If trees blossomed at the end of January where you live, your allergies may have already flared up.
Dr. Kent Pinkerton of UC Davis’ Center for Health and the Environment says it’s not so clear how the drought will affect the allergy season this year.
Dry conditions could prevent pollen-producing vegetation from flourishing, but then again, it doesn’t take much rain to make flowers grow.
“If we do have an earlier blossom season than indeed we could have an earlier or perhaps a more sustained or longer pollen season than normal.”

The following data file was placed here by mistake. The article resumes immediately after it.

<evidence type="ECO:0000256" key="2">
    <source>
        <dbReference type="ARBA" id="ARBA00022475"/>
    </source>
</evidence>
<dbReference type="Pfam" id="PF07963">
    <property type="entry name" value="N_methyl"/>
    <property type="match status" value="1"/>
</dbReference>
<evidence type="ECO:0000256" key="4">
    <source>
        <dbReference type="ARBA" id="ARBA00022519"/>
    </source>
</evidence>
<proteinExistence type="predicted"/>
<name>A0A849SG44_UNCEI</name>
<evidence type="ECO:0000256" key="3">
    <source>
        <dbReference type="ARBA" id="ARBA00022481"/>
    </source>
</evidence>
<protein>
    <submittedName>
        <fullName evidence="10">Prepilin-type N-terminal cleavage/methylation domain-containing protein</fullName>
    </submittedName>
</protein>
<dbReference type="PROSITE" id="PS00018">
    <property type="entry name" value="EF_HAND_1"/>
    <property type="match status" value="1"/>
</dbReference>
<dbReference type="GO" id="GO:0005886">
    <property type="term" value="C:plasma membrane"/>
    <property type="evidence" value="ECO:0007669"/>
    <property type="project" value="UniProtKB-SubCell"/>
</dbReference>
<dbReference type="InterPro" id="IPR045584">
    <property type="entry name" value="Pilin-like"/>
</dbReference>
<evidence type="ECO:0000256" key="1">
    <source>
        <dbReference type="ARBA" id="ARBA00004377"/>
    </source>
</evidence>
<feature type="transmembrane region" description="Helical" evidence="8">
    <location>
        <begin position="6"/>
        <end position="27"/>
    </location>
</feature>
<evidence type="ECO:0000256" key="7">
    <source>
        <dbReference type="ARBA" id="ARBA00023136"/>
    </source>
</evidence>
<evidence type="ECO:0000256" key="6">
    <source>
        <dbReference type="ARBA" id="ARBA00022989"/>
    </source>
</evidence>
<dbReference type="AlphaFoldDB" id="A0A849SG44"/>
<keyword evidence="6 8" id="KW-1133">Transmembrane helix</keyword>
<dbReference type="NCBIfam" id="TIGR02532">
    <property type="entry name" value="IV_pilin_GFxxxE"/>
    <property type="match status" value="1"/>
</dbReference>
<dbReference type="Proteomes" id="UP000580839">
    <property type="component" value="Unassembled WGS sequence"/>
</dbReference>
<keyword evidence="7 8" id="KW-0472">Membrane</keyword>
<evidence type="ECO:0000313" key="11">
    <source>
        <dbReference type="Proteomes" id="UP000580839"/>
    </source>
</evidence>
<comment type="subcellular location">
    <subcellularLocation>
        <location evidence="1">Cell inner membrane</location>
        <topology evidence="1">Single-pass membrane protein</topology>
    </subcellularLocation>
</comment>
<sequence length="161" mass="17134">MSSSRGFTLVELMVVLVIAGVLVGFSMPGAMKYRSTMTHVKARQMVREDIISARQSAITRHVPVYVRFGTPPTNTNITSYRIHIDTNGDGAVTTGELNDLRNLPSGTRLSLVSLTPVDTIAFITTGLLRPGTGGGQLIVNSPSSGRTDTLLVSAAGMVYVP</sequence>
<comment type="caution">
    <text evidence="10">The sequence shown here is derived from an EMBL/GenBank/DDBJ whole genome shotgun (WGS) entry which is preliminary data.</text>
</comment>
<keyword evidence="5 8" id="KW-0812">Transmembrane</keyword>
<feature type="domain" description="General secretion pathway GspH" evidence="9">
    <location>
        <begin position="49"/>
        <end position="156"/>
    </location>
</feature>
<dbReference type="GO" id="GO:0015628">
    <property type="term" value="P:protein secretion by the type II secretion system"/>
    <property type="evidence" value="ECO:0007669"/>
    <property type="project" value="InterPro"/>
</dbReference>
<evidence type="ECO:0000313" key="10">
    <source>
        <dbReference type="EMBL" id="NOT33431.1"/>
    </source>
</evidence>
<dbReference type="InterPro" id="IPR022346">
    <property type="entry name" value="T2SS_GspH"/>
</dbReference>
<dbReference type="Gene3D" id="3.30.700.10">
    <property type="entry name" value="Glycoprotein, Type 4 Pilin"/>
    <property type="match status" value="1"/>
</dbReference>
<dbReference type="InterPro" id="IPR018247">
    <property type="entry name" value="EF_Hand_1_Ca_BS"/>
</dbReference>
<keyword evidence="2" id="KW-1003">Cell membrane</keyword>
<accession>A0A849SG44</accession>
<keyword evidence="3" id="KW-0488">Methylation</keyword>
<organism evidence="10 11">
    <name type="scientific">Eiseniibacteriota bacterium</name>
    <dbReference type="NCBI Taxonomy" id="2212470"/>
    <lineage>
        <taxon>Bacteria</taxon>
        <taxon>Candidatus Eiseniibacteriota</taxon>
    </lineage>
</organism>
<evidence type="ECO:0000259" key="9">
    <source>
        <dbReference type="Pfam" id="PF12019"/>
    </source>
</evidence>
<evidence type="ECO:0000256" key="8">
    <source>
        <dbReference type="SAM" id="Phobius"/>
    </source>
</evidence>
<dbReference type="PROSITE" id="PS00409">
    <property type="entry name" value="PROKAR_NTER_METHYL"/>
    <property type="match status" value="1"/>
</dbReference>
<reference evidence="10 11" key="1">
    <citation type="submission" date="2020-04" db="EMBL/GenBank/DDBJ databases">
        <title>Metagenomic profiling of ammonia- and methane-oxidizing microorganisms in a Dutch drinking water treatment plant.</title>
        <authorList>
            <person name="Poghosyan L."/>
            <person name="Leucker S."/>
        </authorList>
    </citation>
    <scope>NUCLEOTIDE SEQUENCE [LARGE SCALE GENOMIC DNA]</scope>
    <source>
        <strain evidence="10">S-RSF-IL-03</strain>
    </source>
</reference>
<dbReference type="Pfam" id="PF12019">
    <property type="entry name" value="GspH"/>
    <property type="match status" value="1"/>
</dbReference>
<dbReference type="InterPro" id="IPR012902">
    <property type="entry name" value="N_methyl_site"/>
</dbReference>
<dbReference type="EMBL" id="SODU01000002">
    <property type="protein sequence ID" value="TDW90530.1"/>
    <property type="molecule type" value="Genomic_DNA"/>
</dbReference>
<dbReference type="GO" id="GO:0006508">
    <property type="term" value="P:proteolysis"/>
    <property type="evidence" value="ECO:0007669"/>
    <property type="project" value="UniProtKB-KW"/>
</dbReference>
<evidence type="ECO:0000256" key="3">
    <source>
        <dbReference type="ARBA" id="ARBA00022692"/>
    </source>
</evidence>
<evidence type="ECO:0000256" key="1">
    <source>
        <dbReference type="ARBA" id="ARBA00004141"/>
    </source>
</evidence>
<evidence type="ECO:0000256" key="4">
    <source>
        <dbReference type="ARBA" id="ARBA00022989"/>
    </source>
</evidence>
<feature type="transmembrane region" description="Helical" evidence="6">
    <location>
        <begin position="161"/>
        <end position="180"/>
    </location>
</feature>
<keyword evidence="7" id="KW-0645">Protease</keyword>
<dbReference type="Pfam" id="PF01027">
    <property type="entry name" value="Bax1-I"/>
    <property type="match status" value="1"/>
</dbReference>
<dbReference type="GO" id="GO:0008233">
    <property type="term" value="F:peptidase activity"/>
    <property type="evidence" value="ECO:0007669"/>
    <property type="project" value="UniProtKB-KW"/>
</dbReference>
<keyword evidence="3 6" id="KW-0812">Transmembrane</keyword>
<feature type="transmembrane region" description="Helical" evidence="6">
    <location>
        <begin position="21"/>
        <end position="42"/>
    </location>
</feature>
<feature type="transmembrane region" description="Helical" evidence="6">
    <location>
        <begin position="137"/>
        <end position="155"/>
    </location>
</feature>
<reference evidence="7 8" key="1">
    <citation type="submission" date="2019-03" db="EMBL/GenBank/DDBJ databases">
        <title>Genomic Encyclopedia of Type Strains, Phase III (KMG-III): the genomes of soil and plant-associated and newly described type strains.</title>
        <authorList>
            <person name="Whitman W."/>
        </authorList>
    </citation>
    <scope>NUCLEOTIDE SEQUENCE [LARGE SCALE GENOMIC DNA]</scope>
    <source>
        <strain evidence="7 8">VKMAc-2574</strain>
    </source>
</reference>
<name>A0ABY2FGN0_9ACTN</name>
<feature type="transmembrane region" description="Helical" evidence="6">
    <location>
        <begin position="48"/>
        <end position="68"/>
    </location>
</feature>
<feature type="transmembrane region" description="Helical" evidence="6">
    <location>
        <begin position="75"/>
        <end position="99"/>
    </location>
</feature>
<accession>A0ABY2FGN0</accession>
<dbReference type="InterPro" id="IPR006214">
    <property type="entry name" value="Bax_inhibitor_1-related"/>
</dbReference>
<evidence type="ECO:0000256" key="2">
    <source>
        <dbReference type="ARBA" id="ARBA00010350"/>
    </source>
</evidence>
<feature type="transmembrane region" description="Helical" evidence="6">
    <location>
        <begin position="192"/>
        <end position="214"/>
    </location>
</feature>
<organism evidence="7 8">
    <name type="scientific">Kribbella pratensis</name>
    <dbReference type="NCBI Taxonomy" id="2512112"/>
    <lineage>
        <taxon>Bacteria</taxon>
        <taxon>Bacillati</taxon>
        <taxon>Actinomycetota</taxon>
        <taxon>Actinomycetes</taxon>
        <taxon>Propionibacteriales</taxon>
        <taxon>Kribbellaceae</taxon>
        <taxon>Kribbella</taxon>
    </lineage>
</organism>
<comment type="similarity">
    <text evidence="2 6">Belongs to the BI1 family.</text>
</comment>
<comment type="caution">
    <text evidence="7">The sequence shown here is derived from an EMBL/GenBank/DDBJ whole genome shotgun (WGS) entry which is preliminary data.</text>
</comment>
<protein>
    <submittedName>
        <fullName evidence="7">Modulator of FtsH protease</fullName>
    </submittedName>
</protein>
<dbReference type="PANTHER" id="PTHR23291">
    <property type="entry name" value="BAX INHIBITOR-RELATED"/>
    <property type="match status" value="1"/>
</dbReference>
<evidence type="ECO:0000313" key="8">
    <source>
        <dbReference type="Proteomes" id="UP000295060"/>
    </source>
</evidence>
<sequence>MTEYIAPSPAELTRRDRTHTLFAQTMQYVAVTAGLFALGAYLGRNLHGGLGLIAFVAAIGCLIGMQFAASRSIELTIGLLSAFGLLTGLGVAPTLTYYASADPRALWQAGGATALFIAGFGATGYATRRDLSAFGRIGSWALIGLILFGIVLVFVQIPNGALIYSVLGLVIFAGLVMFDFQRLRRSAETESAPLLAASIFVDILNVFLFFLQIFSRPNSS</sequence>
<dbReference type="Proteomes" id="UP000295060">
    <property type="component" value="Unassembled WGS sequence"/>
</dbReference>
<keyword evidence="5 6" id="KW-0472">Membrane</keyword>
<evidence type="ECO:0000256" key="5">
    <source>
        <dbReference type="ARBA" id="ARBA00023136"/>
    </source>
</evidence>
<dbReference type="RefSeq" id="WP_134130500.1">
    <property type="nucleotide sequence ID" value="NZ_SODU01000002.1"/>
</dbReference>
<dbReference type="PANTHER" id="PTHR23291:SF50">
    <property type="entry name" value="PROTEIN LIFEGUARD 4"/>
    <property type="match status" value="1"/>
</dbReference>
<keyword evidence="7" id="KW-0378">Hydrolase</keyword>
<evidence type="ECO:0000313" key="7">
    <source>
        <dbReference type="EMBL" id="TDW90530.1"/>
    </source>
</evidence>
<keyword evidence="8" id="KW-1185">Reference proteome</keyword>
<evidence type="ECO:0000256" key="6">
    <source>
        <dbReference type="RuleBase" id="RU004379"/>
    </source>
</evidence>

But Pinkerton says people with allergies should watch out for other conditions caused by the drought this year – like dust in the air.
And smoke during the wildfire season could further compound respiratory problems.
Covered California is reassuring consumers they will have health insurance through 2016 if they enroll in United Healthcare plan. United warned yesterday it may pull out of Obamacare because it’s losing money.
Governor Jerry Brown’s administration says it will continue to work on a plan to overhaul the way health insurers are taxed in California.
An increasing number of Californians are going to the doctor simply by sitting in front of their computers.